Meet a Lucerna Author: Olivia Steely

What is your Lucerna project about?

My project studied the powerful rhetoric of St. Louis native Dorothy Roudebush. I was enamored with her ability to take a difficult topic of abortion, one that was clearly dear to her, and express her opinions in a way that was empathetic and nuanced. I chose her speech at the Manchester Christian Church because she was addressing an audience that, as a whole, had different opinions on the topic than Dorothy. In a time where the cultural conversation seems polarized and loud, Dorothy’s speech is an example of how individuals, especially those who would like to see positive change in their community, can engage in conversations about difficult topics such as abortion. I argued that Dorothy used empathetic rhetoric to find common ground and understanding from both sides in such a personal argument.

Why are you interested in this topic?

I find controversial and sticky topics to be the most fascinating. I love topics that include lots of nuance and layers and, while often overlooked, these layers are valuable and relevant to the conversation. I like to educate myself and others who love to study people who are passionate about a topic and express that passion powerfully and elegantly.

What have been the benefits and challenges of this project?

One of the challenges of this project was putting my emotional reactions aside when analyzing her documents. Since I enjoy studying and writing about topics that I am passionate about, I expected some of my own reactions to the subject. Another challenge was taming my curiosity. I spent lots of time in the archives on the UMKC campus studying Dorothy’s documents and artifacts. I had to make sure that I stayed focused on my argument, but also allow myself some time to explore and learn about Dorothy’s work in a more informal manner. I had lots of benefits from this project. I learned that I loved looking at manuscripts in archives and to not be afraid to research in ways I was not familiar with. I also gained fulfillment from learning about an individual from my local community who did such interesting and difficult work.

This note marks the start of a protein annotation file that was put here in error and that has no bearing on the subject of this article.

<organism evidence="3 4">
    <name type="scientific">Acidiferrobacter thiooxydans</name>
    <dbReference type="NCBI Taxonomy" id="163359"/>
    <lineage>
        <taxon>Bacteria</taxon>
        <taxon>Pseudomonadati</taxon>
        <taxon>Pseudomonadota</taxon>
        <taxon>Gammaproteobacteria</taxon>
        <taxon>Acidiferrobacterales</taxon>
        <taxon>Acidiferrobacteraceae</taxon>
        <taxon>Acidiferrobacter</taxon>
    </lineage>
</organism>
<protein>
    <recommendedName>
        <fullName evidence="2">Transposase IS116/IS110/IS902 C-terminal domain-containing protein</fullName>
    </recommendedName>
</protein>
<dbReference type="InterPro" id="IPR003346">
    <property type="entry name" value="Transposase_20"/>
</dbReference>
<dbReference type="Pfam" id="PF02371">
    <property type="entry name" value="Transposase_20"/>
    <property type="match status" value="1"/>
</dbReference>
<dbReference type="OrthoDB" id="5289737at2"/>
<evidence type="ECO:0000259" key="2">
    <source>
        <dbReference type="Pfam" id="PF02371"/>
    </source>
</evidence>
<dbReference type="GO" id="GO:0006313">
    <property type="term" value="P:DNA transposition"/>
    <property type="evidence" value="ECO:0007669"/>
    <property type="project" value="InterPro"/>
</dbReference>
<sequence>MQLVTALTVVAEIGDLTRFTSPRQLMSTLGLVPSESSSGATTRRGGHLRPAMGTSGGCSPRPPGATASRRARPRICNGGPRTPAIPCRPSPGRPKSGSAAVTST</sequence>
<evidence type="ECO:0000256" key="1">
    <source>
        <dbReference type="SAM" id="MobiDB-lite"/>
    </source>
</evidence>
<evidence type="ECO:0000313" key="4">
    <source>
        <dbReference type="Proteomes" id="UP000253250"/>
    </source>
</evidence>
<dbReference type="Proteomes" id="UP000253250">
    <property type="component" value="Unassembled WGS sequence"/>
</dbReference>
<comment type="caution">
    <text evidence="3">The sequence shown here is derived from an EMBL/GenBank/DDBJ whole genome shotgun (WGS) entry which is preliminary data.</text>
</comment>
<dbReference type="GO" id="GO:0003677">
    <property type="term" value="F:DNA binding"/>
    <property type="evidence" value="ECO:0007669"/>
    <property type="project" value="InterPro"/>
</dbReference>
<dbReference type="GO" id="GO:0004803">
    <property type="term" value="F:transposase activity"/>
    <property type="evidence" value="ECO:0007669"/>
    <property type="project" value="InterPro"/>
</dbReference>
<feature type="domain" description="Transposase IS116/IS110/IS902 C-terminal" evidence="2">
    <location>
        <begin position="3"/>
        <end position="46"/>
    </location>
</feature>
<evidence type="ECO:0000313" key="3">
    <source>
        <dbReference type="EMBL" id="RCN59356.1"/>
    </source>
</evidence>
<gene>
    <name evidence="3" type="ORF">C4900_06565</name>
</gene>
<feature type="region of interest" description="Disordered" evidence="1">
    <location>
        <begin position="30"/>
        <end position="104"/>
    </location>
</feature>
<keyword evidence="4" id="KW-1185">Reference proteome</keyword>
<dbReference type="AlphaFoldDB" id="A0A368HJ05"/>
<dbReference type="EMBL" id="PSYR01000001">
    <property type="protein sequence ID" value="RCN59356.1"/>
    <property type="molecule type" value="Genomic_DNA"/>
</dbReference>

What is your advice for students who are interested in publishing their work in Lucerna?

My advice would be to find a project or work that you are very passionate about. Then, you just have to submit it and get it over with! If you are passionate about the work you want to publish, then you are proud regardless if you are accepted or not.

What are your professional plans or goals?

My current professional plans are to graduate with a bachelor’s degree in secondary education (English emphasis) and a Spanish minor from the University of Missouri-Saint Louis. I then plan to complete a master’s degree in educational administration. I would like to continue research and write about little known individuals who enacted change in their communities, as well as work in creating a more inclusive and modern educational system.

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The Lucerna Symposium, at 5 p.m., Thursday, March 5, will feature most of the contributors to the latest edition of the undergraduate journal. This event is free and open to the public. Click here to RSVP.